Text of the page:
British millennials are now fearful of ending up destitute after Prime Minister David Cameron announced plans to cut employment and housing benefits for unemployed people younger than 25 years old.
In his closing speech at the Conservative Party's conference today, Cameron pledged to address the problem of 'Neets': young people not in education, employment, or training. "Today it is still possible to leave school, sign on, find a flat, start claiming housing benefits and opt for a life on benefits," Cameron said.
There are currently 1.09 million people between the ages of 16 and 24 not in work, education or training in the UK, according to the latest figures from the Department of Work and Pensions. This represents 15% youth unemployment, and is part of a trend across Europe as the Euro zone unemployment rate is now at 25%. Almost one in every two youths in Spain and Greece are without a job.
UK millennials have been complaining over the lack of entry-level opportunities available to them. It is now normal for graduates to participate in at least one unpaid internship in order to gain the experience required by employers. However, only the children of rich families can afford to work for free. Most internships are more readily available in large urban areas, which puts graduates with rural backgrounds at a significant disadvantage.
Trades Union Congress General Secretary Frances O'Grady said, "Given the government's awful track record of helping young people find jobs, the prime minister's threat to ban the dole for under-25s will simply push hundreds of thousands of young people, including those with young families, even deeper into poverty."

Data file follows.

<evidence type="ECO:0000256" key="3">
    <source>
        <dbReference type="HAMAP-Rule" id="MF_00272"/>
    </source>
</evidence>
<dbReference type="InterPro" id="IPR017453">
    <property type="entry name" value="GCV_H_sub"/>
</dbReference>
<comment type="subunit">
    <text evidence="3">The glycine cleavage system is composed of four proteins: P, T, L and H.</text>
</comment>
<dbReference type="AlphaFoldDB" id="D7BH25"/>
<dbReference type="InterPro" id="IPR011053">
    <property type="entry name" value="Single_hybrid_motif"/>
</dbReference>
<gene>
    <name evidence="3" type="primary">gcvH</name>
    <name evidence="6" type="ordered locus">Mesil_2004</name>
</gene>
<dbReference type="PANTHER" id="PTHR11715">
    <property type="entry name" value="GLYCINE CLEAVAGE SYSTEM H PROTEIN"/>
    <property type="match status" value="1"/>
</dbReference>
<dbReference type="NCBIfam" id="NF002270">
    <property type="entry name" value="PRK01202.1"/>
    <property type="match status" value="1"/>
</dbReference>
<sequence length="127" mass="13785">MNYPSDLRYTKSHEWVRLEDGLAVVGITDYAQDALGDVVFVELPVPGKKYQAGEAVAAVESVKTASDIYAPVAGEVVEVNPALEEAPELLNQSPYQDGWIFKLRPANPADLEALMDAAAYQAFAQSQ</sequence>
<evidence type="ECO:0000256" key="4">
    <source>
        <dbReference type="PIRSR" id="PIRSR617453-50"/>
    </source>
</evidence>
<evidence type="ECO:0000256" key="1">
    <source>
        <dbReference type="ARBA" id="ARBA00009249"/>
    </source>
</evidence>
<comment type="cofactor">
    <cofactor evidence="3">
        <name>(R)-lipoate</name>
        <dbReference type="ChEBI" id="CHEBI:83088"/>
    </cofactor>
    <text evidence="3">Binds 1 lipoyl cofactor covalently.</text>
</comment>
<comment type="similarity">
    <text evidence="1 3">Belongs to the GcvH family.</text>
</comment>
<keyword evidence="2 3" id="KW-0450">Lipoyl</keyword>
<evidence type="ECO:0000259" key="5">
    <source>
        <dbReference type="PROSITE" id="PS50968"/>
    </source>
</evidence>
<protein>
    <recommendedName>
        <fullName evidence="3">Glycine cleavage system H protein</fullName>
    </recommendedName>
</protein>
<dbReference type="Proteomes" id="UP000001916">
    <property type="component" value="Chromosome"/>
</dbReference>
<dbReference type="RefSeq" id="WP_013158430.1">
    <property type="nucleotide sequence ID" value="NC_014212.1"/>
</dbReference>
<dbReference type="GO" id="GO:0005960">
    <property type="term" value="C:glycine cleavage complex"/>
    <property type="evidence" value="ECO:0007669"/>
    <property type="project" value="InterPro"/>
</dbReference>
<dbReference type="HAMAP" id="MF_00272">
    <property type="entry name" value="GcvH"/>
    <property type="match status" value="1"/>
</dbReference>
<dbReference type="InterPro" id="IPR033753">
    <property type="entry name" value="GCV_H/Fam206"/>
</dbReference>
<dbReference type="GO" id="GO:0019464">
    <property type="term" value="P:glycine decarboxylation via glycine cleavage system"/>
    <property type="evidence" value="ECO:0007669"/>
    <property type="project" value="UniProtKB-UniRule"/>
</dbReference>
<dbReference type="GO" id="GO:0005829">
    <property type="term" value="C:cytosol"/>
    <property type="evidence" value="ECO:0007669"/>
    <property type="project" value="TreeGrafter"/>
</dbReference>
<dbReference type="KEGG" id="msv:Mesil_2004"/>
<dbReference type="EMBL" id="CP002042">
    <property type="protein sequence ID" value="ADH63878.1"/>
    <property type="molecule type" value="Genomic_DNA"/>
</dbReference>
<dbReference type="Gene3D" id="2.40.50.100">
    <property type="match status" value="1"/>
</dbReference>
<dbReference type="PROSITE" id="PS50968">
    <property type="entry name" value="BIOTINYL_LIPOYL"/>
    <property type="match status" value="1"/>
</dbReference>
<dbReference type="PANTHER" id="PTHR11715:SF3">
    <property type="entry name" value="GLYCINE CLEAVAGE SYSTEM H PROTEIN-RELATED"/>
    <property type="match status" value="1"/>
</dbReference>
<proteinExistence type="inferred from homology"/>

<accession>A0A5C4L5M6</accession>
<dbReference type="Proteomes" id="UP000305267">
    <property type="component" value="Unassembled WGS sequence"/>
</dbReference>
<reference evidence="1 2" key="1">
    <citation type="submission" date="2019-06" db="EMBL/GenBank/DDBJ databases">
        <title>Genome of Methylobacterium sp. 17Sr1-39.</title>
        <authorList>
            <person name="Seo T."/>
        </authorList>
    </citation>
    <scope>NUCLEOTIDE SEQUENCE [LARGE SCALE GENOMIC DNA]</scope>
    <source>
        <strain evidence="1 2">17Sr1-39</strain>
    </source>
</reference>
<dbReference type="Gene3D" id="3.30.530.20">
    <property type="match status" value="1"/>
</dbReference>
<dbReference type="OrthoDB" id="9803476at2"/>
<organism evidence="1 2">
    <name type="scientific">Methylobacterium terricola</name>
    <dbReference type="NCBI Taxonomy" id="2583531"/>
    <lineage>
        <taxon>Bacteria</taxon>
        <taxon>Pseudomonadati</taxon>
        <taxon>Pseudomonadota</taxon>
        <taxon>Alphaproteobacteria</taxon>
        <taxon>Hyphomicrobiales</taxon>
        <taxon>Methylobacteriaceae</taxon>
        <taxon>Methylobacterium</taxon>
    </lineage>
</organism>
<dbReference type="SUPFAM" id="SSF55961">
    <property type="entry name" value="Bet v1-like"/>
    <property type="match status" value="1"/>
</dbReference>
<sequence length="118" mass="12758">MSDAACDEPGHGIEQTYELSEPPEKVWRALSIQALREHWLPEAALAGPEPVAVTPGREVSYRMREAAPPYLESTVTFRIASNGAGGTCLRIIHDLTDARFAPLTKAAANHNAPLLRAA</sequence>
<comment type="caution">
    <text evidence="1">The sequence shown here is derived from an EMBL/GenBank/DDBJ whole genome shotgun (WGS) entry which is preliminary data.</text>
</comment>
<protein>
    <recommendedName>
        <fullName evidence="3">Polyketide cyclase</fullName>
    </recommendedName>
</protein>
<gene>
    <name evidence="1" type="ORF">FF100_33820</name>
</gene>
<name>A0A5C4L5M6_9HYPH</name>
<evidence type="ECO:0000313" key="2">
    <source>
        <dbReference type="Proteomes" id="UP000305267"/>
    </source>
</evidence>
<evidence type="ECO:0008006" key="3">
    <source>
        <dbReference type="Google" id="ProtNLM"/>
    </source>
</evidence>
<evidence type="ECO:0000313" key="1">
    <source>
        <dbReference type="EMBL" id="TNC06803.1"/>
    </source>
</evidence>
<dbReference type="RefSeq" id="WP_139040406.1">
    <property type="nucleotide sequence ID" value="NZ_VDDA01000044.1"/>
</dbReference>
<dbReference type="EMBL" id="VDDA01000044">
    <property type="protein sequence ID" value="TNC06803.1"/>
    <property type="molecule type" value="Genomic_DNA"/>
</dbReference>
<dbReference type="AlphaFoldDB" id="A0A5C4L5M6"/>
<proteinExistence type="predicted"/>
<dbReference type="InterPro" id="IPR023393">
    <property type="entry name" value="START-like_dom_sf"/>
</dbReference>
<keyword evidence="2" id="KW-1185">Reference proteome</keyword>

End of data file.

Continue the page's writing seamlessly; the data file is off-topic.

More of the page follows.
Cameron and the Conservative Party have often been accused of elitism. Cameron attended Eton College and claims royalty among his ancestors. The cabinet selected by Cameron after his election was dubbed "the coalition of millionaires" based on the personal wealth of its members. It is hardly surprising that Cameron would have little empathy for people younger than 25 who cannot rely on their parents to bankroll them while they look for a job.
If housing benefits are cut for this demographic, it could save up to £2 billion and allow the Torys to offer income tax cuts, which would please their support base of traditionally wealthy professionals. Millennials, who are least likely to vote for the Conservative Party, are also the least likely to vote, and are merely an easy scapegoat for the Conservative Party.